In my previous post, I wrote about the importance of and legal support for inquiring into prospective jurors’ perspectives on race and racial bias, which may include the Black Lives Matter movement. Let’s imagine that a potential juror expresses a favorable opinion of Black Lives Matter and also states that she can remain impartial and follow the judge’s instructions. If there is an attempt to remove that juror from the pool for cause based on her Black Lives Matter support, should it be sustained? Would it violate Batson to strike a juror on this basis? This post considers those questions. Continue reading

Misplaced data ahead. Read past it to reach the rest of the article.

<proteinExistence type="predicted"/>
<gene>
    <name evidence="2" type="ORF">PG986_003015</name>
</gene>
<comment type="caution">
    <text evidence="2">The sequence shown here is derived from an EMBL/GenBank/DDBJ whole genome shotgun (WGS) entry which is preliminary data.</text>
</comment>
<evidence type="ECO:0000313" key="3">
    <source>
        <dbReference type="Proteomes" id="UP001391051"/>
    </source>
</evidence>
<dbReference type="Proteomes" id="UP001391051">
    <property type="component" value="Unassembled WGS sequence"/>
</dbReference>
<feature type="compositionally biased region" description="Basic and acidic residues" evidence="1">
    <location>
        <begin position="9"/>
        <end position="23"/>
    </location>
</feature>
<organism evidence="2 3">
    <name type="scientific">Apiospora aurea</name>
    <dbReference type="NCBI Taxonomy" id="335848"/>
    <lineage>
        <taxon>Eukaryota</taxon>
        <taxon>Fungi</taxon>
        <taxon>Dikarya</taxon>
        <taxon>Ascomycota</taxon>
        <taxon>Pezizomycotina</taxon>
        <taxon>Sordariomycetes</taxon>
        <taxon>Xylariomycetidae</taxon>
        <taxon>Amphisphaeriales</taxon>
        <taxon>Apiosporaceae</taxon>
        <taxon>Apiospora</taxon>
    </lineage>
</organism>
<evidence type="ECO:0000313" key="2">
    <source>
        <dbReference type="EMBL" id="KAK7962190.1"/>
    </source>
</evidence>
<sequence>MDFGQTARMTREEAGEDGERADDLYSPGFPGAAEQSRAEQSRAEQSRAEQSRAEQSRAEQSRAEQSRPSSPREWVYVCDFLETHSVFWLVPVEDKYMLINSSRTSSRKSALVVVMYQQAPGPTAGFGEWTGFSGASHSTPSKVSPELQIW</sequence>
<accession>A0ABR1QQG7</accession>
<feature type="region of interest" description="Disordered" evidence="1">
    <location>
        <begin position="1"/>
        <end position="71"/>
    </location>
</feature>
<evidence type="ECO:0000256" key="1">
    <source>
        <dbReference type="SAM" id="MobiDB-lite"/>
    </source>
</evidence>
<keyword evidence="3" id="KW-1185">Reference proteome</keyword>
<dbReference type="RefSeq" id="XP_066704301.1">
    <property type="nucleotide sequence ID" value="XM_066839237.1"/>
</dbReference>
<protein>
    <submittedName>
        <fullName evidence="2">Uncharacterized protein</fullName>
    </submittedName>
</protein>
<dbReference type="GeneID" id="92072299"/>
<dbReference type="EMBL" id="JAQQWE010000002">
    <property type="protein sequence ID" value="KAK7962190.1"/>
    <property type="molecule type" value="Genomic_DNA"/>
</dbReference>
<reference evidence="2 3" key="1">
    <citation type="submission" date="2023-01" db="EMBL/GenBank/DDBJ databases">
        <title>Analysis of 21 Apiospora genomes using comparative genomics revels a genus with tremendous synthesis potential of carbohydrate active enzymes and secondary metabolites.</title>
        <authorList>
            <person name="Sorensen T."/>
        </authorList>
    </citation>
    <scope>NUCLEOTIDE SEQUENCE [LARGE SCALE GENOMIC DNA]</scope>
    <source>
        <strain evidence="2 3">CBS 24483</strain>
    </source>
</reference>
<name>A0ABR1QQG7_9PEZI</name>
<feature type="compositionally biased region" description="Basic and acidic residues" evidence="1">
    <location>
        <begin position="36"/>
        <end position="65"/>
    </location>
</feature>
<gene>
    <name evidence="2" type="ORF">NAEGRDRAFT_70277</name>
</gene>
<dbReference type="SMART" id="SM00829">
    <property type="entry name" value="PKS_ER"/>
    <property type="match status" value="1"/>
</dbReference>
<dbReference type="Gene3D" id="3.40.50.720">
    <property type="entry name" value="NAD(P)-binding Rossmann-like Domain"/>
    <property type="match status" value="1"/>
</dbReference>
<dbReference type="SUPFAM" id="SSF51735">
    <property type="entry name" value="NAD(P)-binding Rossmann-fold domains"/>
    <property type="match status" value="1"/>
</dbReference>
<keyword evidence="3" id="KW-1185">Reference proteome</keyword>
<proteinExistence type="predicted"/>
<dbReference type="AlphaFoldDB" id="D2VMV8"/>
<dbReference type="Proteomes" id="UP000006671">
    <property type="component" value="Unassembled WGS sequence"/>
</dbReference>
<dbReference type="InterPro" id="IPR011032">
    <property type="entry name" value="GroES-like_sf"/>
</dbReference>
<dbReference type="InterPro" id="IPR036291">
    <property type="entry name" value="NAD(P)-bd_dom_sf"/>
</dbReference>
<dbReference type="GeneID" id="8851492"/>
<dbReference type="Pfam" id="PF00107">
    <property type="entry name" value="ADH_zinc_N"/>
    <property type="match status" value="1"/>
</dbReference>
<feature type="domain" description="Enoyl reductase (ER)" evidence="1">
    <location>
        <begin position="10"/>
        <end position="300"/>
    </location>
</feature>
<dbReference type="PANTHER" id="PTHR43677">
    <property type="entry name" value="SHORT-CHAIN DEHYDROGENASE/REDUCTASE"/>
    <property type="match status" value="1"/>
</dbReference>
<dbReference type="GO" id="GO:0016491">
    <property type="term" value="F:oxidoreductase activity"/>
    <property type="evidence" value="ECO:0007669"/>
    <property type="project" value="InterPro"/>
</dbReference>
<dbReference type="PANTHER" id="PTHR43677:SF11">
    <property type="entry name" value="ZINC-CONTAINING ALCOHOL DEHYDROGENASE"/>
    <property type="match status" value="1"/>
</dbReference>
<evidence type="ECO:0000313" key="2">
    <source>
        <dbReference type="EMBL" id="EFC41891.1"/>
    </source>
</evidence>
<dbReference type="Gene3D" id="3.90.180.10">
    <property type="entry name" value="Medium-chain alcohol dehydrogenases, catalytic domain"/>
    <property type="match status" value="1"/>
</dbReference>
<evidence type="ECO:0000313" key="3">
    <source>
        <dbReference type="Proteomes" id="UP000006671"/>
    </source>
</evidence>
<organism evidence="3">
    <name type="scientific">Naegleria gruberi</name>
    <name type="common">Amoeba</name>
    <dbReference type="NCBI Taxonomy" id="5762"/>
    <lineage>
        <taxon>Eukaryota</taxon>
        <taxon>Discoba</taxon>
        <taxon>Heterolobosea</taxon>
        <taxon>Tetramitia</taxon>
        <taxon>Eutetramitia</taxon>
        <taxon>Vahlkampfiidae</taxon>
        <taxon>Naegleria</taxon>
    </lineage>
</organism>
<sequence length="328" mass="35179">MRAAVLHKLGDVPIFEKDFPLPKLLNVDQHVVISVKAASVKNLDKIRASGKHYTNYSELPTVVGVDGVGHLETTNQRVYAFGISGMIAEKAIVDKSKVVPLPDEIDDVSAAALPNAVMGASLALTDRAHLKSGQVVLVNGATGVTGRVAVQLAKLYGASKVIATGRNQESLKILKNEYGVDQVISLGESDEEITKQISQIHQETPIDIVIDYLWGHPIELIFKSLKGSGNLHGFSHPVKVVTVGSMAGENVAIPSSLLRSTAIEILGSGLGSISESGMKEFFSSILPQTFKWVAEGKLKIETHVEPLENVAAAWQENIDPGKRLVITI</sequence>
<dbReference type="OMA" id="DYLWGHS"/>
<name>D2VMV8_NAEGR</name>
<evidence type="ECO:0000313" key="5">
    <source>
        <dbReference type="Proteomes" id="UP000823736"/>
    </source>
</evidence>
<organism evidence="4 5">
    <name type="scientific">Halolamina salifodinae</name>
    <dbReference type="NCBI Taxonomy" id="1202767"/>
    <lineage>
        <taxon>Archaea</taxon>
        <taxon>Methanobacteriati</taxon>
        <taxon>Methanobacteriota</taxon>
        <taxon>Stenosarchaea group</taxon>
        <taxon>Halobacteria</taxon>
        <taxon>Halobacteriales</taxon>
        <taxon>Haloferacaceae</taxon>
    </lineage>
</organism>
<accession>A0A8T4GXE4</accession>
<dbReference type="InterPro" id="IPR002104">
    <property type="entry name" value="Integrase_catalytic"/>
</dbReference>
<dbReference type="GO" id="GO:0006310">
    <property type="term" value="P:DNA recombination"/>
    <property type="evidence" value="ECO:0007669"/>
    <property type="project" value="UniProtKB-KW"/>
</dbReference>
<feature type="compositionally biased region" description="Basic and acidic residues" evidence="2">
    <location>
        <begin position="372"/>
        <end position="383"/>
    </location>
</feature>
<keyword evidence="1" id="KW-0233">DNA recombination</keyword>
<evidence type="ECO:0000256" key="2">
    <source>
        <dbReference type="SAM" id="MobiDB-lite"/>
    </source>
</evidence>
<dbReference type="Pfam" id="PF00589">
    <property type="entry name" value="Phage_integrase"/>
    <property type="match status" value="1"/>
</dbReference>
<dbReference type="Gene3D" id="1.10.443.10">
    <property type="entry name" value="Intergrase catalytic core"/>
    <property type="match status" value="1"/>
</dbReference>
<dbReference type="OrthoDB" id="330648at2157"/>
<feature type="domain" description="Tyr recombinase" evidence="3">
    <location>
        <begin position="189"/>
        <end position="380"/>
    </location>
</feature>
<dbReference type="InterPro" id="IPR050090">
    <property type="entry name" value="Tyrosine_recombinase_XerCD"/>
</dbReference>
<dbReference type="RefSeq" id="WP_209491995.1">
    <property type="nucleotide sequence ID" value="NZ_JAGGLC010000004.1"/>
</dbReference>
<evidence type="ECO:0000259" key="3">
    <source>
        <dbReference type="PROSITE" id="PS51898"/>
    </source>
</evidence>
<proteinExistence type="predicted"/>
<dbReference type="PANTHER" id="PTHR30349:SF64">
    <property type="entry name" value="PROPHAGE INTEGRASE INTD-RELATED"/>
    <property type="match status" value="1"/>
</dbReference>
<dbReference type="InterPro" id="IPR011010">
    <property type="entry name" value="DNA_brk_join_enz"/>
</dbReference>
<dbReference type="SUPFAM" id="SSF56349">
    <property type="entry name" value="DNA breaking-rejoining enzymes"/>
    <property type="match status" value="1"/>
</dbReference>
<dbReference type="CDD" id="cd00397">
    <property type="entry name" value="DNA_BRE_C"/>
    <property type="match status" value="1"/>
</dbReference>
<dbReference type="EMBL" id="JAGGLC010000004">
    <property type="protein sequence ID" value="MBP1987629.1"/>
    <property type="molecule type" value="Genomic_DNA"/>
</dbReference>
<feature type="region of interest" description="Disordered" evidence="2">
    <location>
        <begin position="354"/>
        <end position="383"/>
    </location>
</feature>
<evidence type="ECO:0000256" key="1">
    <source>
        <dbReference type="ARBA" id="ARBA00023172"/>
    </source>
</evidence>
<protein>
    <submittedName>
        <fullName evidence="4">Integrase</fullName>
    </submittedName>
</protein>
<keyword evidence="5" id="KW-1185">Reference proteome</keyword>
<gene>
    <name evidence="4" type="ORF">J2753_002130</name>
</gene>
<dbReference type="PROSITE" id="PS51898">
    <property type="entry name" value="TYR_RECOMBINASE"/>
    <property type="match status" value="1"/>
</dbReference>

Category Archives: Procedure
Yesterday, as you all surely know, a Minneapolis jury returned three guilty verdicts in the criminal trial of former Minneapolis police officer Derek Chauvin for the murder of George Floyd. It is hard to overstate the magnitude of this trial. Many years from now, we may remember where we were when we received news of the verdict. It is a complex, emotional moment for a country traumatized and, to a certain extent, transformed by the horrifying video of George Floyd’s death last May. Tensions have been high in Minneapolis. Thousands of National Guard troops and law enforcement officers patrolled the city, and in-person school was preemptively cancelled this week in anticipation of the response to the trial’s outcome. Continue reading →